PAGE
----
You only have to take a look at the index to the right of this piece to see that I haven’t written very much this year. This is not the place to go into the reasons for that but I mention it to explain why I didn’t notice, when it happened, that the code of practice on how to prevent the spread of Jacobaea vulgaris (syn. Senecio jacobaea), common ragwort, was withdrawn on 12th April 2016.
The DEFRA website doesn’t offer any explanation for its withdrawal. All I can find is the suggestions that it is technical rather than any change of mind about the provisions of the COP. That is, changes in the Common Agricultural Policy mean that references to things like ‘Set aside’ are no longer relevant.
There are a number of things I find interesting about this. First, the COP is still available on the DEFRA website but with the following note overprinted (rather indistinctly) on the title page;
‘This statutory Code of Practice has been retained for reference purposes. The most up to date guidance on preventing harmful weeds and invasive non-native plants spreading, is available on GOV.UK’
That guidance deals with the control of ragwort in 288 words rather than the 55 pages of the COP making it much more open to interpretation not that that matters because, unlike the COP where evidence of non-conformance could be used to support a prosecution (or, for that matter, evidence of conformance could be used as a defence), the new guidance has no such effect.
Saying that it is the most ‘up to date’ guidance does, however, suggest that some at least of the COP is no longer considered to be best practice. What those parts are, however, is a mystery that DEFRA has created by not being clear about what is going on.
A second point of interest is the question of whether it has been withdrawn or not. Though the DEFRA site says it is withdrawn it is still available to be read suggesting it has not been withdrawn. That’s an important confusion because, on 11th May 2016, George Eustice, a minister of state at DEFRA, answered a question from his Labour shadow saying ‘The Code of Practice on How to Prevent the Spread of Ragwort is not being withdrawn’. He went on to say it will remain available on the GOV.UK website.
Now, if it has been withdrawn, as stated on 12th April on the DEFRA site, then Mr Eustice has mislead the House of Commons and that makes a trivial matter very serious. But if it hasn’t been withdrawn because it is still available on the DEFRA website then he’s fine.
So, when is withdrawn not withdrawn?
Finally, I wondered about who had the power to withdraw it. The COP as the overprinted note above says is a statutory document. The Ragwort Control Act 2003, a Private Members Bill, sponsored by the British Horse Society and adopted by the government, is usually said to have required the establishment of the COP and you would think that it would need the repeal of that act for the COP to be withdrawn.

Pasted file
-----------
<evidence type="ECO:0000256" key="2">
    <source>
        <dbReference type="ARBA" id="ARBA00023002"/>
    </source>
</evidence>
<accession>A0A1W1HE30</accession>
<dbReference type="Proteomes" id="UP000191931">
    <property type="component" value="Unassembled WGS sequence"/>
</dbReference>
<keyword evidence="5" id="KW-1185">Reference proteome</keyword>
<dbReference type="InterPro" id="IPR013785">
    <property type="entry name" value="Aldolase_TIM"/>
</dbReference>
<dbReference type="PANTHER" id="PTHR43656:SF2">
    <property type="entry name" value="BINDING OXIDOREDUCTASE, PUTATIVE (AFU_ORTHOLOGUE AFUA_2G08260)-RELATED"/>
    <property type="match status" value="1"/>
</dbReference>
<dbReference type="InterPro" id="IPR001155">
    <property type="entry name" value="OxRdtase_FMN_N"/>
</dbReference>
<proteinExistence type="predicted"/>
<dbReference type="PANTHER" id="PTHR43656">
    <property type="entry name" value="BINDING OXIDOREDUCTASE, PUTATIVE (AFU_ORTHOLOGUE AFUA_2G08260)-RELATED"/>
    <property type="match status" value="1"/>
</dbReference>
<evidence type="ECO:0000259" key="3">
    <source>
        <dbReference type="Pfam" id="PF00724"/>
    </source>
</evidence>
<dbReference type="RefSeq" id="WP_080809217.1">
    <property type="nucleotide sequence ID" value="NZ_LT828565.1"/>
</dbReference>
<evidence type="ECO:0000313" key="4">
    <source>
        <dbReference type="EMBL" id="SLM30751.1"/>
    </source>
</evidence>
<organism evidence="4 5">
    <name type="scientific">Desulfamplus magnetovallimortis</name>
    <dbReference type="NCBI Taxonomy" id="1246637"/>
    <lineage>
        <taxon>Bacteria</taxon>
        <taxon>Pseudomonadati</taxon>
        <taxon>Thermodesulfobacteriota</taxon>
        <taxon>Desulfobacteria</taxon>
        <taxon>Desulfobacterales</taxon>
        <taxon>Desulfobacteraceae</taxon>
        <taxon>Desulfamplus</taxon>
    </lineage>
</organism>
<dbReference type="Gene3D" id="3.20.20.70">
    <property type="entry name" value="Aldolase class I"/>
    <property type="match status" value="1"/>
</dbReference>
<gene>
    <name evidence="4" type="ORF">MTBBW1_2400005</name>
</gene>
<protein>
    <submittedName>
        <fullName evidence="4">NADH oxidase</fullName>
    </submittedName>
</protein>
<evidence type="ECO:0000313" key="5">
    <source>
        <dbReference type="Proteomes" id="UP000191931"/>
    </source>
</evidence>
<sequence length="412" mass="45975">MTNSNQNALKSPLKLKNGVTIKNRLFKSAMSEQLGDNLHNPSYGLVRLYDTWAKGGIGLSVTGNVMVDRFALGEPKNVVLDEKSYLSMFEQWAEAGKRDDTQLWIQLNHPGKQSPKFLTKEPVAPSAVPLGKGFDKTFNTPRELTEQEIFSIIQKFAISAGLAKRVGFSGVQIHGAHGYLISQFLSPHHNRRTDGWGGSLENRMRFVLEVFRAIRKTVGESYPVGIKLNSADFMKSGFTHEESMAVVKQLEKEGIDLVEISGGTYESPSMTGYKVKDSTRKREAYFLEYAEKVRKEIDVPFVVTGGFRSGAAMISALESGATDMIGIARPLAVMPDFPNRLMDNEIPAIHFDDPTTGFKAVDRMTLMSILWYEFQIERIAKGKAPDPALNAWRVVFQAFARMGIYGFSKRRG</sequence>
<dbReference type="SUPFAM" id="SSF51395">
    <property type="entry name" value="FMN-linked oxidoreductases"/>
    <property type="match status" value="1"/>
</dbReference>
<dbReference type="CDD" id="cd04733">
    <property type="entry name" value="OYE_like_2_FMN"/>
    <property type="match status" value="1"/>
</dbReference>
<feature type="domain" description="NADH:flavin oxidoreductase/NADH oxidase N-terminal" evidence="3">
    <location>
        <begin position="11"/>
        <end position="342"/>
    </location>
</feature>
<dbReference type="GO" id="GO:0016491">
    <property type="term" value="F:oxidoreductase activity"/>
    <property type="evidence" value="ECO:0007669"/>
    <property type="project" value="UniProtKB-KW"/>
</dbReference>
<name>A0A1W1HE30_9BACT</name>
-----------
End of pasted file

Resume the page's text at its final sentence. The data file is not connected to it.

That thought sent me to read the Ragwort Control Act 2003 where I found that ‘The Minister may (my emphasis) make a code of practice…’ not ‘must’. It also says ‘The Minister may revise the code…’ but says nothing about whether the Minister can withdraw it. It seems to be one of those situations that was not envisaged and, therefore, not included in the legislation.
Since the Minister ‘may’ rather than ‘must’ there is, presumably, no requirement for a new or revised COP to replace the now withdrawn 2005 original.
So, we’re left with a situation where the full COP can no longer be relied on because there has been more ‘up to date’ information issued but that information has no statutory underpinning and there is no indication whether there is any intention to produce a revised COP with clear guidance.
Not to mention a Minister of State who either doesn’t know what his department is doing or is happy to obfuscate in the hope of avoiding scrutiny of its activities.
I received a Tweet from Neil Jones giving a link to a Web Archive shot of a Tweet, dated 24th May 2016, from someone called Paul Bowsher saying 'My task this morning: withdrawing guidance on dealing with the spread of ragwort'.
I'm not one for conspiracy theories but I did think it was worth looking at this.
Just to remind you, the key dates are 12th April 2016, the date the advice was withdrawn according to the UK government website, the 11th May 2016, the date the Minister of State answered a question from his Labour shadow, and 24th May 2016, the date of the Tweet saying the guidance was being withdrawn that day.
I tried going back along Paul Bowsher's timeline but could only get back to 31st May 2016. What I did find is that, during June, he didn't Tweet about any other specific tasks he was doing that day. I Tweeted Mr. Bowsher but received no response meaning I couldn't pursue my other query; why the Tweet was sent at 0058 BST.
I then looked at the Internet Archive and found that the GOVUK site showed the withdrawal on the image captured on 10th May. Looking at the properties of the COP pdf also showed it had been modified on 10th May. Why Tweet, on 24th May, that you are going to do a job that was completed by 10th May?
I think I might ask my MP to ask some questions about what happened.
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